Gyen Jebi isn’t a fighter or a subversive. They just want to paint.
One day they’re jobless and desperate; the next, Jebi finds themself recruited by the Ministry of Armor to paint the mystical sigils that animate the occupying government’s automaton soldiers.
But when Jebi discovers the depths of the Razanei government’s horrifying crimes—and the awful source of the magical pigments they use—they find they can no longer stay out of politics.
What they can do is steal Arazi, the ministry’s mighty dragon automaton, and find a way to fight…
Firstly, Phoenix Extravagant is exactly the kind of book we need more of – queer, anti-colonial fiction (with relatable automaton dragons!). I really enjoyed this book for the most part, and would highly recommend it to anyone looking for something original and fresh in the SFF genre. There were a few elements that didn’t necessarily work for me, but may not bother others so much depending on the type of story they’re looking for.
What I liked:
- The discussion of colonialism, which is at its most powerful when this book talks about the importance of art. Phoenix Extravagant deals with the occupation of not!Korea by their not!Japanese neighbours, who enforce their rule through the use of automatons that are animated by the painting of code-like calligraphy on masks, which are then attached to them. This requires the destruction of art to make magic pigments, and there are lots of conversations about the links between art and culture, and how destroying artworks erases a significant part of a group’s cultural identity. Some of these scenes gave me chills, and I appreciated the exploration of such an underrepresented element of colonialism in this work.
- The protagonist, Gyen Jebi. Jebi is a nonbinary artist who isn’t much interested in who rules their country as long as they can paint, until they come to understand exactly how much pain has been inflicted by the process of colonisation, and how much of themself they’ve come to give away in an effort to conform. Jebi seems to be a conflicting character among other early reviewers, but I really liked them – I found the story of someone who isn’t a fighter until they have to be much more realistic than always reading about characters who were born with a weapon clutched in their tiny fist, and appreciated how much Jebi clung to their pacifist ideals, wrestled with the consequences of their actions, and tried to find creative, non-violent solutions where possible.
- Arazi. Seriously, I related to this animated machine so much that it’s embarrassing, and thought his wry observations brought some much needed levity to this book.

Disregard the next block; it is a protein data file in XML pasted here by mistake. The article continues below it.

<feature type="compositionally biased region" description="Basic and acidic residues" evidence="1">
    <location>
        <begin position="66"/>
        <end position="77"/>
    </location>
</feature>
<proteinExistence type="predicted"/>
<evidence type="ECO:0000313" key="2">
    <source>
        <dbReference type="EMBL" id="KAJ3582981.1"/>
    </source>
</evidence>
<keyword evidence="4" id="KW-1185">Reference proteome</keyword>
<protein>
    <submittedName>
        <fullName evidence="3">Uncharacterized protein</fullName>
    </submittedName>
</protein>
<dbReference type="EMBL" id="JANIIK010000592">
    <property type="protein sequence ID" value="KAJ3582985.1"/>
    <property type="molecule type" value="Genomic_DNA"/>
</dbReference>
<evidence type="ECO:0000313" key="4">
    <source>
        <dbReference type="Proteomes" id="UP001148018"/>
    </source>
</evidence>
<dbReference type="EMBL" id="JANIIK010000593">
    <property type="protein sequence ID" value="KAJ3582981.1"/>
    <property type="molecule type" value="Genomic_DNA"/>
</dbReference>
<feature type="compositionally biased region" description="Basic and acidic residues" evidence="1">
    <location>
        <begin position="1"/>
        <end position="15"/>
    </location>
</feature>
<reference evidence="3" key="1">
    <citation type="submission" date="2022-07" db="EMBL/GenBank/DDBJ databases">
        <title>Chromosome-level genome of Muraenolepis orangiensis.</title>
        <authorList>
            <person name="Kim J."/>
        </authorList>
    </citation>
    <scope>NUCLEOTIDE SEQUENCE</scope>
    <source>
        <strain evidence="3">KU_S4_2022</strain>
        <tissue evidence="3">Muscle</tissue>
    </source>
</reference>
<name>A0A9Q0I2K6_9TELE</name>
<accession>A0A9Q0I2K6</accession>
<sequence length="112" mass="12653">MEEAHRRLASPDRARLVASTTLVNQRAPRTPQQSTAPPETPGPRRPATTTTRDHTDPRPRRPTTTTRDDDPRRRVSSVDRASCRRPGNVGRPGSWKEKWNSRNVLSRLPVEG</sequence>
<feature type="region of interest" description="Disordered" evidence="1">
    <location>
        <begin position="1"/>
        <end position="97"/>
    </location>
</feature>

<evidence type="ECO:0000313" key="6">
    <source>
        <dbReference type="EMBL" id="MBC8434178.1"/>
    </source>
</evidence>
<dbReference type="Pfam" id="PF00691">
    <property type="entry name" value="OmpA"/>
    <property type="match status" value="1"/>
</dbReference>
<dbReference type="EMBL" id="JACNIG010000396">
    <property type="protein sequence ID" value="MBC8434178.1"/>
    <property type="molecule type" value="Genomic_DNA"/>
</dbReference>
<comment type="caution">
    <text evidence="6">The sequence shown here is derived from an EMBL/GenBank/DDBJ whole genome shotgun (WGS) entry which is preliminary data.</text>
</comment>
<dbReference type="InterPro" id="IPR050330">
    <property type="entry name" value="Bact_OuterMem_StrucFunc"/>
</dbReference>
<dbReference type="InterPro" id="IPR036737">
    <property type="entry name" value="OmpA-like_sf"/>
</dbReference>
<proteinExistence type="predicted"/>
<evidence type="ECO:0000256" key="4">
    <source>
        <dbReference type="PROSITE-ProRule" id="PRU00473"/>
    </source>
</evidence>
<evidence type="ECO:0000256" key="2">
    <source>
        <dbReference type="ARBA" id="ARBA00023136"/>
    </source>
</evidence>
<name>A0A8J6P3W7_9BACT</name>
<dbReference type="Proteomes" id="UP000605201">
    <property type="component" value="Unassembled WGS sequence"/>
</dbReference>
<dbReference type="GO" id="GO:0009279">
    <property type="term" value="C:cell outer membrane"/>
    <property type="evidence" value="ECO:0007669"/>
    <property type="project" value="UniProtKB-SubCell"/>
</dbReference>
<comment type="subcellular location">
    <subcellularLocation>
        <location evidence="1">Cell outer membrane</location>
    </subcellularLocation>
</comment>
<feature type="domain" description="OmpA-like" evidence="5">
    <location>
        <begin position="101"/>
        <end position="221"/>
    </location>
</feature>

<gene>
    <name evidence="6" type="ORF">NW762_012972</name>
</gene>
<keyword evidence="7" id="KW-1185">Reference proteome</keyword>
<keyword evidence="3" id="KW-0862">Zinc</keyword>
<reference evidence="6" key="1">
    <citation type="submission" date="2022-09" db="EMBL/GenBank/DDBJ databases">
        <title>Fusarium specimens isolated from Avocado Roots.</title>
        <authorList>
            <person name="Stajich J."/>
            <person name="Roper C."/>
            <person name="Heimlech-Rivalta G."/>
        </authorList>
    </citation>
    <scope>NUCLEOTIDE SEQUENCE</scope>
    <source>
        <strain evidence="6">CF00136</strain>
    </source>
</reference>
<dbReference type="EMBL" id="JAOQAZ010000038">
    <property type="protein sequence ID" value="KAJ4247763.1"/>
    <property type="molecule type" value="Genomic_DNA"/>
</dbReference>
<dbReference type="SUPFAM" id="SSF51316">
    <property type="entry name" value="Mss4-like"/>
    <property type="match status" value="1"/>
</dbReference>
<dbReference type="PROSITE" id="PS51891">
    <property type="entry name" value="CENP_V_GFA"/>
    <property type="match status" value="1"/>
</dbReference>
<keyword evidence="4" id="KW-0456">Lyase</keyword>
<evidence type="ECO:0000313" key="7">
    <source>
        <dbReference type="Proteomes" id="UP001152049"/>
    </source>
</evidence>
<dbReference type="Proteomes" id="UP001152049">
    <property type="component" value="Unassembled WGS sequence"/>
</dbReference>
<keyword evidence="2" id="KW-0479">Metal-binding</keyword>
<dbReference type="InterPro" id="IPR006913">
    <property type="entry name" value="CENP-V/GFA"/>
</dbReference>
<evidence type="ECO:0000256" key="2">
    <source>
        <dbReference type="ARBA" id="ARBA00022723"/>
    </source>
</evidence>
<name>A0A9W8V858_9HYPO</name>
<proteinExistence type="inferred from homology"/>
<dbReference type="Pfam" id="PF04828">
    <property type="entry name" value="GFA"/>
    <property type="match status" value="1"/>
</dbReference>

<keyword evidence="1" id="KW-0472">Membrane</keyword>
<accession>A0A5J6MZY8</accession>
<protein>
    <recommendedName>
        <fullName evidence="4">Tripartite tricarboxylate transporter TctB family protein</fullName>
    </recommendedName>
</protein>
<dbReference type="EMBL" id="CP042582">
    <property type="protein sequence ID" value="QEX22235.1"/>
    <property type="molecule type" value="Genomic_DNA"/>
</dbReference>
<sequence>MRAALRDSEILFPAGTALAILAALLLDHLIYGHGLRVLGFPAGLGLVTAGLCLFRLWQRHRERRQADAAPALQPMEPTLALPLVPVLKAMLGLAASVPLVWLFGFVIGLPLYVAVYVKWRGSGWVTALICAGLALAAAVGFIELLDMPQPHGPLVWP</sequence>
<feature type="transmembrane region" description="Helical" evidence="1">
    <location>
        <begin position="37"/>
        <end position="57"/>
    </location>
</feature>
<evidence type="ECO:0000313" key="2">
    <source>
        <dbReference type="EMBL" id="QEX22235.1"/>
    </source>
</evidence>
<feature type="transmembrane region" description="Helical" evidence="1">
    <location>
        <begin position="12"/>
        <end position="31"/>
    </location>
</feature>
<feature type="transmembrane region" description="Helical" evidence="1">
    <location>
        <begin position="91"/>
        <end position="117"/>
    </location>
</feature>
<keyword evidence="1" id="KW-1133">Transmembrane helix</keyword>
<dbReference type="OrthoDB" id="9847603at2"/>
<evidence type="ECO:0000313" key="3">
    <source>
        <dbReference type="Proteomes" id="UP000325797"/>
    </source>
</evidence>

- This book does such a great job with portraying the diversity of the queer experience in general. As noted, Jebi is nonbinary (in an f/nb relationship, you love to see it), their sister is bisexual, and their love interest’s parents are in a normalised polyamorous relationship. What I appreciated most is that this book doesn’t dwell on the specifics of Jebi being non-binary: people use their preferred pronouns automatically and without fuss, and none of the intimate scenes give any indication as to Jebi’s biological sex.
What didn’t always work for me:
- Some of the fantasy elements didn’t feel well integrated. I thought the idea of flying a dragon to the moon was a metaphor, until people started implying it wasn’t. There were also lots of small fantasy elements that didn’t seem to matter to the plot (e.g. one of Jebi’s friends is a gumiho, but this was referenced in a throw-away line and had no real consequences).
- The big issue for me was pacing – not a lot happens in the first half of this book, but the plot ratchets up in the second half. However, by the end, there are lots of plot points left unresolved. That’s true of how most colonial conflicts happen in real life (battles vs wars and all the rest), but it was emotionally unsatisfying. This really felt like a book crying out for a sequel we don’t seem to be promised as of yet. I also would have liked to have spent more time fleshing out the relationships between Jebi and Vei (their love interest) and Bongasunga (their sister) as I wasn’t 100% emotionally invested in either.
- The villains are mostly faceless, and I had no sense of their motivations beyond them being dedicated to the colonial cause. Again, this is true to real life in that most oppressors are just part of the system (and this book really hit home with how the system can dehumanise people slowly), but it made it harder to connect to Jebi’s story and the broader revolution narrative.
Overall, this is a book that made me think, and that has a lot of uncanny parallels to current events in many countries around the world, but it didn’t always click for me as a story. However, it’s exactly the kind of book I hope we see more of in the future.
Note: I received an ARC from Rebellion in exchange for a review. Phoenix Extravagant will be released on 13 October 2020.